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Unformatted text preview: During the 740s, dissension in the Islamic east among non-Arabs mounted, especially in Persia, which possessed a rich civilizational history and resented upstart Arab domination. Certain dissidents in the East, such as Abu Muslim, were able to galvanize generalized support for Ali as well, under the auspices of a new faction from the Quraysh called the Abbasids. By the end of the decade, enfeebled Ummayad Caliphs were not able to put down growing rebellion in Iraq and Persia, such that the Abbasids were able to come to power in 751, claiming to be the upholders of true Islamic piety blind to ethnicity, as well as the cause of Ali, which they jettisoned in the next decades. Reflecting new geopolitical and ethnic realities in the umma, the Abbasids moved the caliphal capital to Iraq, building Baghdad soon after. It was during the early to mid-Abbasid period (751-capital to Iraq, building Baghdad soon after....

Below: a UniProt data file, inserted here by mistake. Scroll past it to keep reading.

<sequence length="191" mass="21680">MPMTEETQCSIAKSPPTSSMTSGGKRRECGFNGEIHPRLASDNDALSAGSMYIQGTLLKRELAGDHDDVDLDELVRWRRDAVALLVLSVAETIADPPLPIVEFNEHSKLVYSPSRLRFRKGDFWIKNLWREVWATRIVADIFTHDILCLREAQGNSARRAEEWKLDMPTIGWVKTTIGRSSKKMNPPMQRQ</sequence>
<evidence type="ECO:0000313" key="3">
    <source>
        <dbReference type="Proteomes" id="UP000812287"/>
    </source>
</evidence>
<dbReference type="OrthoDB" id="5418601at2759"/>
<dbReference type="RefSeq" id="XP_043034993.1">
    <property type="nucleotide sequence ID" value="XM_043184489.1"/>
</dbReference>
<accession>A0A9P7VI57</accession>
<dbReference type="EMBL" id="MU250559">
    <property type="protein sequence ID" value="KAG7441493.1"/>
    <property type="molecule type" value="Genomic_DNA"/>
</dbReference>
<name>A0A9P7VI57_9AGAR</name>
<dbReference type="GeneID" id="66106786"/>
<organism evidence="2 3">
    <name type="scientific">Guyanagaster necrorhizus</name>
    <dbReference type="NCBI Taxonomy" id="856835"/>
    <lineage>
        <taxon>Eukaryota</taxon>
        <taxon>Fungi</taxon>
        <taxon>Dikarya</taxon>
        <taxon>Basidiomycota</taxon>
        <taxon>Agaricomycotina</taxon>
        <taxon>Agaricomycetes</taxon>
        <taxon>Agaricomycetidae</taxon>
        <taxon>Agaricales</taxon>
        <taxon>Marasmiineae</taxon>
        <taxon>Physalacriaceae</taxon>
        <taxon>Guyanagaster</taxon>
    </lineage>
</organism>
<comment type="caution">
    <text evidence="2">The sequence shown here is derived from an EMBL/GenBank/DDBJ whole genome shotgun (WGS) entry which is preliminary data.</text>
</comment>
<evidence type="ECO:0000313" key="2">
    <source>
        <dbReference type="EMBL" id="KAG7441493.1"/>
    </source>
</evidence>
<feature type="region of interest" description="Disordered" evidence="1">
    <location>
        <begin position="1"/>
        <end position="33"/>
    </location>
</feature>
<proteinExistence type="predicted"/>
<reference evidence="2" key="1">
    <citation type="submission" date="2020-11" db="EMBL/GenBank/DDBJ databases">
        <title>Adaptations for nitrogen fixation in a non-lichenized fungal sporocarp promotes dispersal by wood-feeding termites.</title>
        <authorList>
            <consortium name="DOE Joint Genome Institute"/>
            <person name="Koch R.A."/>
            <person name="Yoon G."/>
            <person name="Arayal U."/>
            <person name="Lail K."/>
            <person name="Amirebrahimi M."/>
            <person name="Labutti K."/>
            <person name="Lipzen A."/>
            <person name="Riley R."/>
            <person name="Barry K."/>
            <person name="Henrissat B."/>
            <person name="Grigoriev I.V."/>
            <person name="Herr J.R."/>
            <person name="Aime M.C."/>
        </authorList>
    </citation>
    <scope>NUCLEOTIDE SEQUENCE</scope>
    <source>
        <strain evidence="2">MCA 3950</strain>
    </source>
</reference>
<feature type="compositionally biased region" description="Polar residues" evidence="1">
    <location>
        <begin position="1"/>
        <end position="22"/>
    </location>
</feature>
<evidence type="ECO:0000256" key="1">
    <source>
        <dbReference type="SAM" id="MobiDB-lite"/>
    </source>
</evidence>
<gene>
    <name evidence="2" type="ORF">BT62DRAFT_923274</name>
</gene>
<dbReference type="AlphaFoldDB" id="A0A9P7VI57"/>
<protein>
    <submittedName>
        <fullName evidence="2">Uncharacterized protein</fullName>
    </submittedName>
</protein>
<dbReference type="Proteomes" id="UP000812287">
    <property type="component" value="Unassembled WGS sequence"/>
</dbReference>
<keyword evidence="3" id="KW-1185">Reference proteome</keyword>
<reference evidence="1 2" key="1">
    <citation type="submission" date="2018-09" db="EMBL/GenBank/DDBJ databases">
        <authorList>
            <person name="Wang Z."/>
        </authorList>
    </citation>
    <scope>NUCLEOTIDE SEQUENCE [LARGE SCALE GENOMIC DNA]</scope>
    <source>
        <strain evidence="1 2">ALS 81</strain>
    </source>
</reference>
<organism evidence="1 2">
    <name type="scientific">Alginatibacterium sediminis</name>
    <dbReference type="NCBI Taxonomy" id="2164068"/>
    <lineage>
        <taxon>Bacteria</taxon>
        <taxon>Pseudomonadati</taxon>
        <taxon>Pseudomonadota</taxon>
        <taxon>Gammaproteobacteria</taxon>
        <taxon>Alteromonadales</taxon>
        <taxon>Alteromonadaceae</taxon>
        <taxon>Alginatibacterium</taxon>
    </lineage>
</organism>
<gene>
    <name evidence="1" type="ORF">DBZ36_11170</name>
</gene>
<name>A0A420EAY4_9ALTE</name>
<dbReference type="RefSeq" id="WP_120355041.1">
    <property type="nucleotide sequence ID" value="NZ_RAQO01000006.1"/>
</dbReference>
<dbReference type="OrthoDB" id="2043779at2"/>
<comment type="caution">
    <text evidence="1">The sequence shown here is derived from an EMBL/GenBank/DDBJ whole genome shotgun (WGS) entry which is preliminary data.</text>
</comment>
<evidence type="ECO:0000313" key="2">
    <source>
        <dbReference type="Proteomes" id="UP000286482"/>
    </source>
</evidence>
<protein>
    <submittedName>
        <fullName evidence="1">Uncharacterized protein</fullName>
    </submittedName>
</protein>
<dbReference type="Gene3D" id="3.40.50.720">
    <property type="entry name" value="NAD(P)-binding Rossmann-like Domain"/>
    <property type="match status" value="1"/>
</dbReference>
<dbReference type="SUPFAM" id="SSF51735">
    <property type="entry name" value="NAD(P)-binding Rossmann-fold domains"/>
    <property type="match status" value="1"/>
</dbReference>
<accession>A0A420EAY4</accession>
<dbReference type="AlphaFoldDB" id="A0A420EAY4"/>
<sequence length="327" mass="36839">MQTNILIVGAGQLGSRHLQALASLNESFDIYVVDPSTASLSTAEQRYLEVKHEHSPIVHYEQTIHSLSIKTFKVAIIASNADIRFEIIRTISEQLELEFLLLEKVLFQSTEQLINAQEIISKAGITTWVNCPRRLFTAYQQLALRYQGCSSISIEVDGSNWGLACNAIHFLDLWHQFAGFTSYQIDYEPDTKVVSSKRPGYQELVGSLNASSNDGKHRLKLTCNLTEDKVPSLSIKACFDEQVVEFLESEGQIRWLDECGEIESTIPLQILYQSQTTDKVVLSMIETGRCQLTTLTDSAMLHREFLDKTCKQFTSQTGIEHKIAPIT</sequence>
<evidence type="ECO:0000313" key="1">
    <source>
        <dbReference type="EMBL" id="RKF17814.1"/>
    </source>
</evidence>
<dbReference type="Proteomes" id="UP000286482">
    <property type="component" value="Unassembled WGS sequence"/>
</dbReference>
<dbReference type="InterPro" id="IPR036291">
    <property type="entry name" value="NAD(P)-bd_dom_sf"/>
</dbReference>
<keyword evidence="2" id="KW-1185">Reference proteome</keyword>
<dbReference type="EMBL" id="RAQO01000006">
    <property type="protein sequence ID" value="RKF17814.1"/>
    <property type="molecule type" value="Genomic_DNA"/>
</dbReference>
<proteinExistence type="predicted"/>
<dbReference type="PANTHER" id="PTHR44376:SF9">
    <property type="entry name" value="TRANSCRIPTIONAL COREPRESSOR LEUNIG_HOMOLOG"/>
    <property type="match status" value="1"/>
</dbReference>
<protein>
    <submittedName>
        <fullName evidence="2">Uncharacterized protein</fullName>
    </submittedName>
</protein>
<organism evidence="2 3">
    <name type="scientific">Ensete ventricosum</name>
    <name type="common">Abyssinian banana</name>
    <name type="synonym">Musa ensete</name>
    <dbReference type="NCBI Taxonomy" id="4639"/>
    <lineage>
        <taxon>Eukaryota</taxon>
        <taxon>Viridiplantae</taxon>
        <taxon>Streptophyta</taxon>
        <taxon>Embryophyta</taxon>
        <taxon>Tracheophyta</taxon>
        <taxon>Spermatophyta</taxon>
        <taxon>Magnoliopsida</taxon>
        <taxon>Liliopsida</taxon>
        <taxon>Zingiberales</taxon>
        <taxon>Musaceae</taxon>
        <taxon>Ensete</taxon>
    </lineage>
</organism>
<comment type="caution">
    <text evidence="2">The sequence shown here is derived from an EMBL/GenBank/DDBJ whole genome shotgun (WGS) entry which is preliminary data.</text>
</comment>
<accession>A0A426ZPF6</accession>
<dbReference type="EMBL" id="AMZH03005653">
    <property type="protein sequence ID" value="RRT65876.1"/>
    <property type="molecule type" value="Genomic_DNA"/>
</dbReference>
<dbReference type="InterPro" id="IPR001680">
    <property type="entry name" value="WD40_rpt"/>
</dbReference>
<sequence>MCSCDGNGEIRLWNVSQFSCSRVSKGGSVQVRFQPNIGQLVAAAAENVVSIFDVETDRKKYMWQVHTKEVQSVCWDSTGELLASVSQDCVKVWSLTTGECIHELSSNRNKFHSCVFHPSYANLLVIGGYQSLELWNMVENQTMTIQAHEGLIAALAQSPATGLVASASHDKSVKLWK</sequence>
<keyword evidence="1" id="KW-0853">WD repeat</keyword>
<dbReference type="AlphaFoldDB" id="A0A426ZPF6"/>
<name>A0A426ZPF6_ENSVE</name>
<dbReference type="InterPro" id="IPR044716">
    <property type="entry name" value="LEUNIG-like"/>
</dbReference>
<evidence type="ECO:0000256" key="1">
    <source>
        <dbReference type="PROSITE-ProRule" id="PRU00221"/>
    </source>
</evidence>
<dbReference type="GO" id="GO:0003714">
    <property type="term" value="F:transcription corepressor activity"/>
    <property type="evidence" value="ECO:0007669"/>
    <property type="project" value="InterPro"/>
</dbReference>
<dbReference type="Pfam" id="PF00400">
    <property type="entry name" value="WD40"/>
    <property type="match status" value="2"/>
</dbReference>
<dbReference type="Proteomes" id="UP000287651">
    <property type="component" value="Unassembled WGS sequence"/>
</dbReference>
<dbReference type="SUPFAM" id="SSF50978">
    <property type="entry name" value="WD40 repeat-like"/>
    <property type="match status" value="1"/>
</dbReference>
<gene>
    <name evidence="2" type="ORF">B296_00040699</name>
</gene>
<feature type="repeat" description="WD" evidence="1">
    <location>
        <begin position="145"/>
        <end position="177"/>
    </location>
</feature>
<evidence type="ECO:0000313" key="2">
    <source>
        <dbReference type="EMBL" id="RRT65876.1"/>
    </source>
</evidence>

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This note was uploaded on 12/11/2011 for the course HIST 1320 taught by Professor Murphy during the Fall '08 term at Texas State.
- Fall '08